As far as nausea and revulsion are concerned, I didn’t think anything could top the descriptions of Michael Jackson‘s predatory sexual behavior in the first half of Leaving Neverland, which premiered tonight on HBO. Then I read the Twitter reactions, at least half of which are rank with denial in Jackson’s favor. An awful lot of sick puppies out there. New Orleans filmmaker: “Horrifying, sickening, disturbing. What a fucking monster.”
I happened to notice a Larry Karaszewski tweet about cartoonists Drew Friedman and R. Crumb. I’ll always feel indebted to Friedman for that Last Action Hero/Arnold Schwarzenegger drawing which appeared in Spy sometime in the fall of ’93. It’s been hanging, framed, on my living room wall for over two decades. [I last posted about Friedman in March ’14.]
A friend reminded me earlier today about Stewart Raffil‘s High Risk, a low-budget action thriller about “four naive Americans, in need of easy cash, deciding to fly to Colombia and raid the safe of a notorious drug lord with connections to the corrupt military regime.” I’ve never seen this 1981 film, but it’s playing for free right now on YouTube. My friend’s point was that J.C. Chandor‘s Triple Frontier, which I’ll be seeing around 7 pm this evening, is an upmarket version of High Risk. Give Raffill credit for at least assembling a fairly decent cast — James Brolin, Anthony Quinn, Lindsay Wagner, James Coburn, Ernest Borgnine, Bruce Davison and Cleavon Little.
Almost exactly two years ago the SRO and I visited Chez Jay, the legendary dive-bar eatery on Ocean Avenue. It was still noisy as hell and the service faintly sucked, but the entrees were still delicious. The faintly grubby aura, reddish lighting, checked tablecloths, peanut shells on the floor, banners on the wall, thunky-sounding music system — walk through the front door and you’re Marty McFly in 1971.
Chez Jay has been one of those lowdown, cool-cat, special-vibe places since ’59, and of course will be celebrating its 60th year in business sometime later this year. Very few Los Angeles establishments feel this time-machiney. The name of the place is “I like it like that.”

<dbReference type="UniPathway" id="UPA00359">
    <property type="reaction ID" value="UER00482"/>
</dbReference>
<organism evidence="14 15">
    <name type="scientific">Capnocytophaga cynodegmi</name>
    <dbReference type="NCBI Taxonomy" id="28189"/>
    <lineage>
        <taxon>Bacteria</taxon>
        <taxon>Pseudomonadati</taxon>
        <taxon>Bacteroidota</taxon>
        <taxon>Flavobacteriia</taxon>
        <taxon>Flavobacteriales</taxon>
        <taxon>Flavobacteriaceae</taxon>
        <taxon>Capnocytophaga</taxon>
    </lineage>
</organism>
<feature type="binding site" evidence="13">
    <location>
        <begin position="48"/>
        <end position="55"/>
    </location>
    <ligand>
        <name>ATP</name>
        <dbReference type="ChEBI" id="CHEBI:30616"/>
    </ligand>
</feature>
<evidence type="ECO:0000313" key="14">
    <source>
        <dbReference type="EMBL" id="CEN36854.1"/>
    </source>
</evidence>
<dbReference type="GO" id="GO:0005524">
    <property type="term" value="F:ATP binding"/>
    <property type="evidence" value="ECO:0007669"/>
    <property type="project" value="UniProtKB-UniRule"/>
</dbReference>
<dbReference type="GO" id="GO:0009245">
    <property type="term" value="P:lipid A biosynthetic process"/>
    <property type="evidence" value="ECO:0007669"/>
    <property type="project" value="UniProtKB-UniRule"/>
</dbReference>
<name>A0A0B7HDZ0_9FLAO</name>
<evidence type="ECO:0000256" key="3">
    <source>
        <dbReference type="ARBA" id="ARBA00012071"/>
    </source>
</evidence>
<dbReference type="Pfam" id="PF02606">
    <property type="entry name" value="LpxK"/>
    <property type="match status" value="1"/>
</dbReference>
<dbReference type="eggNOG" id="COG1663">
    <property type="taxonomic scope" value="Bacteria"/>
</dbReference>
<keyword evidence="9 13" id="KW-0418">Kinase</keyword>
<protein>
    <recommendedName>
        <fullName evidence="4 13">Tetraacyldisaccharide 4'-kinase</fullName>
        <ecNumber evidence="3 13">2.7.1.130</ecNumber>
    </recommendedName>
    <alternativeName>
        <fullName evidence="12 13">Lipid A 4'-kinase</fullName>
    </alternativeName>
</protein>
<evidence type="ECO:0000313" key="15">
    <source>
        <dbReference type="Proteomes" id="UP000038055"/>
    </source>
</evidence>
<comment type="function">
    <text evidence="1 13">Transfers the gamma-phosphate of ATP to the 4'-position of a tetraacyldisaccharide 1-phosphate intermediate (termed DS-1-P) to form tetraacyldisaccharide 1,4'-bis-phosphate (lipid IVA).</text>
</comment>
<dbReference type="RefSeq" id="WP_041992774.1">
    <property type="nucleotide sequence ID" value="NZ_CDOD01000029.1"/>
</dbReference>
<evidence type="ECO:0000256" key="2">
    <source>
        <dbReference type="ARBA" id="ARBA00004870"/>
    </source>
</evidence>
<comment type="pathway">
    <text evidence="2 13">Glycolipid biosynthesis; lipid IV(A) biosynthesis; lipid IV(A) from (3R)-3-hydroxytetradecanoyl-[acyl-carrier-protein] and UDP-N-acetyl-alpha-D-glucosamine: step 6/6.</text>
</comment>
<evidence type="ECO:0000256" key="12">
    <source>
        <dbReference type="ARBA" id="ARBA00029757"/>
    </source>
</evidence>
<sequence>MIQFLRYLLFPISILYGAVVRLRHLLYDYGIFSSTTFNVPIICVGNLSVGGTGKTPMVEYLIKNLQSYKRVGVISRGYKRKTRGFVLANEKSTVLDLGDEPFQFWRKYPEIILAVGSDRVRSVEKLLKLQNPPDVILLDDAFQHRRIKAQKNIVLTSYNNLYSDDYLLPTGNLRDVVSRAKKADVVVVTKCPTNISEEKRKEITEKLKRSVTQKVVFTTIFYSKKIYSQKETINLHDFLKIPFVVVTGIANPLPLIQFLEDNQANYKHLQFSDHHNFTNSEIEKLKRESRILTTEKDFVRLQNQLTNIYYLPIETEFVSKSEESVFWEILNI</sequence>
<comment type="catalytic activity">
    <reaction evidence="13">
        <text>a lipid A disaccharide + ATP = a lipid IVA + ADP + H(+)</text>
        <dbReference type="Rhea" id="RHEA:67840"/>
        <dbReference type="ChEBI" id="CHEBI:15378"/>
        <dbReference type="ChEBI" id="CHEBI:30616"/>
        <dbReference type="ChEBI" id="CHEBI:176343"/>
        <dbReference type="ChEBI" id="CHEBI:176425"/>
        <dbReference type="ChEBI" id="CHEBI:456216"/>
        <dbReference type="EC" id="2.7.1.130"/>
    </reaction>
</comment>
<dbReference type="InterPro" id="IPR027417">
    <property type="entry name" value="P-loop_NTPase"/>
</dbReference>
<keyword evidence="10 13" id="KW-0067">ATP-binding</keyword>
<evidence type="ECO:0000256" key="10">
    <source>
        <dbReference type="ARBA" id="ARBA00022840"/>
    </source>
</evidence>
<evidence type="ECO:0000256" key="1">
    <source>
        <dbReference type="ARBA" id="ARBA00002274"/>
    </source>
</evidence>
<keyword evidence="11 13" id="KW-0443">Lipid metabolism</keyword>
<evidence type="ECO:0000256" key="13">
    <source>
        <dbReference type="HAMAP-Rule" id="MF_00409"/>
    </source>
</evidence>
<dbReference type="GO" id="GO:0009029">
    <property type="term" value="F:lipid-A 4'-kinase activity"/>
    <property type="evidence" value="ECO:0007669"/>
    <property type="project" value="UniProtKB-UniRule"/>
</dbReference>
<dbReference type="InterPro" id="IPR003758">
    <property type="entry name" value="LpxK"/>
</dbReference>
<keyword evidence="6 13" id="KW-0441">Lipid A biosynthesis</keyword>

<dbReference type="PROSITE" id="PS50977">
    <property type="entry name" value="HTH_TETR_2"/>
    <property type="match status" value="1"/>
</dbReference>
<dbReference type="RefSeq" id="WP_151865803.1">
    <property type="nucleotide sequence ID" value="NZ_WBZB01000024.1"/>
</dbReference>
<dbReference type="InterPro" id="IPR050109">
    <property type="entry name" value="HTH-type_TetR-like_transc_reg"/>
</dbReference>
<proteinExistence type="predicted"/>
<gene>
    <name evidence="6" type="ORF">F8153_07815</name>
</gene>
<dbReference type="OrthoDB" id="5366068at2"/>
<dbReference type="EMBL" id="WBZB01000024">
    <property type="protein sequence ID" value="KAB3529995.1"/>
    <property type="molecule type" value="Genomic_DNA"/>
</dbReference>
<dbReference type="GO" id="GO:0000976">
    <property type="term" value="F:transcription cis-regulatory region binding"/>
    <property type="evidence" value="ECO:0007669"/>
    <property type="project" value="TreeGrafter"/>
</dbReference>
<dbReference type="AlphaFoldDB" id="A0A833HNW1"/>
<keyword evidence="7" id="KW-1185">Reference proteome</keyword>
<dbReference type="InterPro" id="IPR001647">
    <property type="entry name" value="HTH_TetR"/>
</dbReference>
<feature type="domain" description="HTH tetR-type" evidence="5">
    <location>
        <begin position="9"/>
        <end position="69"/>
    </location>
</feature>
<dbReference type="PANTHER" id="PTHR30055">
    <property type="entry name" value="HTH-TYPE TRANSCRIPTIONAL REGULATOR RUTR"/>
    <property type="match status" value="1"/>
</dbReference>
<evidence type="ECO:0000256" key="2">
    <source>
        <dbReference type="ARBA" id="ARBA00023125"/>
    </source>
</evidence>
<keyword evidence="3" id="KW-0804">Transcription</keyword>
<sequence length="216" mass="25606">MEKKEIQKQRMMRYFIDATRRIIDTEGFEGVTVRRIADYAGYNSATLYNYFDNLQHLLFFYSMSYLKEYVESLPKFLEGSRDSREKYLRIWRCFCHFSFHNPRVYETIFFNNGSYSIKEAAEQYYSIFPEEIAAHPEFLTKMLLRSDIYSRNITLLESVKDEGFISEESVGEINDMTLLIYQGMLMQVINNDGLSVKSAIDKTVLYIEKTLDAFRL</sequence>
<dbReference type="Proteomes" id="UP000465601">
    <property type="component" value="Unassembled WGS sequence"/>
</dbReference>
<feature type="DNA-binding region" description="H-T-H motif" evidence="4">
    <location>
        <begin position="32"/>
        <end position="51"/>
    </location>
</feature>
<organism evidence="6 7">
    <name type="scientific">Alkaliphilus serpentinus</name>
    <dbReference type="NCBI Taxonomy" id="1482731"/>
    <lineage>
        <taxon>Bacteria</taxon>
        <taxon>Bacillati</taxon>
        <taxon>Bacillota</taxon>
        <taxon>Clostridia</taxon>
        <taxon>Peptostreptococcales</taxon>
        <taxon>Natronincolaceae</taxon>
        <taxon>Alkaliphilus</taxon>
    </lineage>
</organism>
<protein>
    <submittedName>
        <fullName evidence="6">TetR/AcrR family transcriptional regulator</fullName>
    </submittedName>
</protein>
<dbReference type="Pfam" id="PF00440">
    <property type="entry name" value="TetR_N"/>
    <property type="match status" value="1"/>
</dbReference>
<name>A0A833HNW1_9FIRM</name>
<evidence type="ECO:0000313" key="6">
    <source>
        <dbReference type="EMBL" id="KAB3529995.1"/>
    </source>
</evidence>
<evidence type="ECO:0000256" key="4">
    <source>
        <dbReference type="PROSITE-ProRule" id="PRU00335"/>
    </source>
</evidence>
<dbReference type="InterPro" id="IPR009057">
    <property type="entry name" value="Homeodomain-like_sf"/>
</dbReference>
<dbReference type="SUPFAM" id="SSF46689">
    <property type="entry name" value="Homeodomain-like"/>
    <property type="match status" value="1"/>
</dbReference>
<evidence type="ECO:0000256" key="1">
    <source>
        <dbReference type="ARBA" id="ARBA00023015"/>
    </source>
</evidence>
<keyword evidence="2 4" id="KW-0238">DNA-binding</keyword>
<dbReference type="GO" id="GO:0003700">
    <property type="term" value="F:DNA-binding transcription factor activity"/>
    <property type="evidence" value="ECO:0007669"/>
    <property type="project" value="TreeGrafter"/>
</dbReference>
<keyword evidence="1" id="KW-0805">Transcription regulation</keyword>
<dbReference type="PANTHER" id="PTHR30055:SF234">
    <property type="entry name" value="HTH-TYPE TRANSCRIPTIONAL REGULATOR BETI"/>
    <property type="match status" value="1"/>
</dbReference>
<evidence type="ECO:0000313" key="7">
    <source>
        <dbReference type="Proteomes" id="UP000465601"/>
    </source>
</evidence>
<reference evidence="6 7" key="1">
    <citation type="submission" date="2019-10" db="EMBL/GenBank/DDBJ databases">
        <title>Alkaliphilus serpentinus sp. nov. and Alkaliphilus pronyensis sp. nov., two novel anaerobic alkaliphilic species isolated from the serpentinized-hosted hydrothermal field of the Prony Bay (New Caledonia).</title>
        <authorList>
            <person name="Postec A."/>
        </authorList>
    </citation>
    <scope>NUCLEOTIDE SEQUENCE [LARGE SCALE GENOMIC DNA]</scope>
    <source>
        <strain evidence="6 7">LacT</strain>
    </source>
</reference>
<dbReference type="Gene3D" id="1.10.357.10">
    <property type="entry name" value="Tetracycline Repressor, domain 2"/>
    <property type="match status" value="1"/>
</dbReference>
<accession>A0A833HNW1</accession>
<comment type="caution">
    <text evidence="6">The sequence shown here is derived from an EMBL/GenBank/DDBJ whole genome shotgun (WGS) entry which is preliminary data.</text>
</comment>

[Originally posted on 3.12.17.] “I somehow managed to afford dinner there two or three times during my Los Angeles lost-weekend period in the mid ’70s, or right before I drove back east to work at becoming a film writer. This was when Chez Jay was a serious celeb haunt. Jack Nicholson (sporting the tight curly hair perm that he wore for The Fortune) and Lou Adler and a couple of women had the back-booth table one night; I spotted a flannel-shirt-wearing Jeff Bridges during another visit.
“I knew Jay Fiondella, the owner-founder and sometime actor, very slightly back then; every time I ran into him I’d mention how much I liked John Flynn‘s The Outfit (’73), in which he played a poker player who gets held up by Robert Duvall and Joe Don Baker.
I read Paul Theroux‘s “The Mosquito Coast” two or three years before Peter Weir‘s 1986 screen adaptation, which has a reputation today (among the few who even remember it) of being a grimly fascinating tale of obsession and neuroses, and particularly one that failed at the box office.
But I’ve never forgotten “four o’clock in the morning courage,” an Allie Fox phrase (actually stolen from something Napoleon Bonaparte once said) that Theroux used once or twice during the novel’s first half.
Ever since that phrase sunk in, I’ve been telling myself that the real movers and shakers in life are those who can hop out of bed at 4 am (or any hour when it’s still dark) and man up and drill into the task at hand. Losers stay in bed and huddle until the break of dawn — winners wash their faces, put their boots on and face whatever adversity may be waiting. The world is for the few.
All my life I’ve been waking up at 6:30 or 7 am at the latest, going back to junior high school. But since falling and bruising my back a couple of weeks ago, I’ve been snoozing until 8 or even 9 am. Partly because my body needs the rest and rehab, and partly because I always wake up around 3 or 4 am, surf Twitter for a couple of hours, and then go back to sleep at 6 am or so.
The only thing I really liked about Barry Levinson‘s The Natural was the handsome face, sandy blonde hair and trim, athletic bod of Robert Redford, who was 46 during filming. (His mythical character, Roy Hobbs, was around 34 in Bernard Malamud’s 1952 source novel.) And….all right, in some ways Levinson generated hints of that good old yesteryear baseball vibe, that “time of simplicity and innocence” feeling that guys of a certain age feel a special rapport with or longing for.
Other than these two elements I didn’t believe (or even want to believe) a single frame in this damn film, and in fact came to hate the way Levinson constantly underlined, flaunted, mythologized. If he had only had the discipline to play it straight and real and low-key, but no.
And I’m speaking as a lover of baseball games. I adore sitting alongside the first or third-base lines and smelling the grass and the soil. And as a worshipper of certain baseball films — Moneyball, Bull Durham, Field of Dreams, For The Love of the Game, The Rookie, The Battered Bastards of Baseball, etc.
Seriously — fuck The Natural. That awful triumphant-hero music, the way Glenn Close is lighted in the bleachers, Darren McGavin‘s grotesque villain with the glass eye, etc.